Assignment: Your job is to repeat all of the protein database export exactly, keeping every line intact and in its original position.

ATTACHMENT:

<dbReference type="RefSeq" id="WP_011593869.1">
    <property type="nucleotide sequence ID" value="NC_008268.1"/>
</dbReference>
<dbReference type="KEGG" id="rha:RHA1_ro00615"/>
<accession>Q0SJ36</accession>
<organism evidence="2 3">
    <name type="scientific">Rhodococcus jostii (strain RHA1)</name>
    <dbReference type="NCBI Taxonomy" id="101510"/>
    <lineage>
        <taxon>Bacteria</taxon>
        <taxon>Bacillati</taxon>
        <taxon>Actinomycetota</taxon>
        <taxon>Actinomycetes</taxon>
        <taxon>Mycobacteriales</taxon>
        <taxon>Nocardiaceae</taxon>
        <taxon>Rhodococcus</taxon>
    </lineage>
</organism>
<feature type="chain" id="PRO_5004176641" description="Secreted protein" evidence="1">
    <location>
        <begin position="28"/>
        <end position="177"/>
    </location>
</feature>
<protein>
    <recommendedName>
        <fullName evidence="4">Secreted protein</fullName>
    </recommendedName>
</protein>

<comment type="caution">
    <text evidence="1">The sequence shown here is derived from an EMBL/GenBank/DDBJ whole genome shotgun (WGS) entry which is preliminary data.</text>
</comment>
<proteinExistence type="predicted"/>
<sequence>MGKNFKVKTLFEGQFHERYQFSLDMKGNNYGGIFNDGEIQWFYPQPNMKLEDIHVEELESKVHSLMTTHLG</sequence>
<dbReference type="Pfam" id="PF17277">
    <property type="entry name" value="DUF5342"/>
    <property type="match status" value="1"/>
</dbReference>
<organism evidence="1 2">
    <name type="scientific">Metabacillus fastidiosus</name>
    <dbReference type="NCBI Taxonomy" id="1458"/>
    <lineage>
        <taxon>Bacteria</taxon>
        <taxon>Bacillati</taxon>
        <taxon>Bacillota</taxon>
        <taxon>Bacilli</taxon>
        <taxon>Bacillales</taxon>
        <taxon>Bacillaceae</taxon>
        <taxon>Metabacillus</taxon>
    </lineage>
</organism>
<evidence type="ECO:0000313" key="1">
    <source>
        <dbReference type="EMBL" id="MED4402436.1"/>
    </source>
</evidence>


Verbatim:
<dbReference type="RefSeq" id="WP_011593869.1">
    <property type="nucleotide sequence ID" value="NC_008268.1"/>
</dbReference>
<dbReference type="KEGG" id="rha:RHA1_ro00615"/>
<accession>Q0SJ36</accession>
<organism evidence="2 3">
    <name type="scientific">Rhodococcus jostii (strain RHA1)</name>
    <dbReference type="NCBI Taxonomy" id="101510"/>
    <lineage>
        <taxon>Bacteria</taxon>
        <taxon>Bacillati</taxon>
        <taxon>Actinomycetota</taxon>
        <taxon>Actinomycetes</taxon>
        <taxon>Mycobacteriales</taxon>
        <taxon>Nocardiaceae</taxon>
        <taxon>Rhodococcus</taxon>
    </lineage>
</organism>
<feature type="chain" id="PRO_5004176641" description="Secreted protein" evidence="1">
    <location>
        <begin position="28"/>
        <end position="177"/>
    </location>
</feature>
<protein>
    <recommendedName>
        <fullName evidence="4">Secreted protein</fullName>
    </recommendedName>
</protein>

<comment type="caution">
    <text evidence="1">The sequence shown here is derived from an EMBL/GenBank/DDBJ whole genome shotgun (WGS) entry which is preliminary data.</text>
</comment>
<proteinExistence type="predicted"/>
<sequence>MGKNFKVKTLFEGQFHERYQFSLDMKGNNYGGIFNDGEIQWFYPQPNMKLEDIHVEELESKVHSLMTTHLG</sequence>
<dbReference type="Pfam" id="PF17277">
    <property type="entry name" value="DUF5342"/>
    <property type="match status" value="1"/>
</dbReference>
<organism evidence="1 2">
    <name type="scientific">Metabacillus fastidiosus</name>
    <dbReference type="NCBI Taxonomy" id="1458"/>
    <lineage>
        <taxon>Bacteria</taxon>
        <taxon>Bacillati</taxon>
        <taxon>Bacillota</taxon>
        <taxon>Bacilli</taxon>
        <taxon>Bacillales</taxon>
        <taxon>Bacillaceae</taxon>
        <taxon>Metabacillus</taxon>
    </lineage>
</organism>
<evidence type="ECO:0000313" key="1">
    <source>
        <dbReference type="EMBL" id="MED4402436.1"/>
    </source>
</evidence>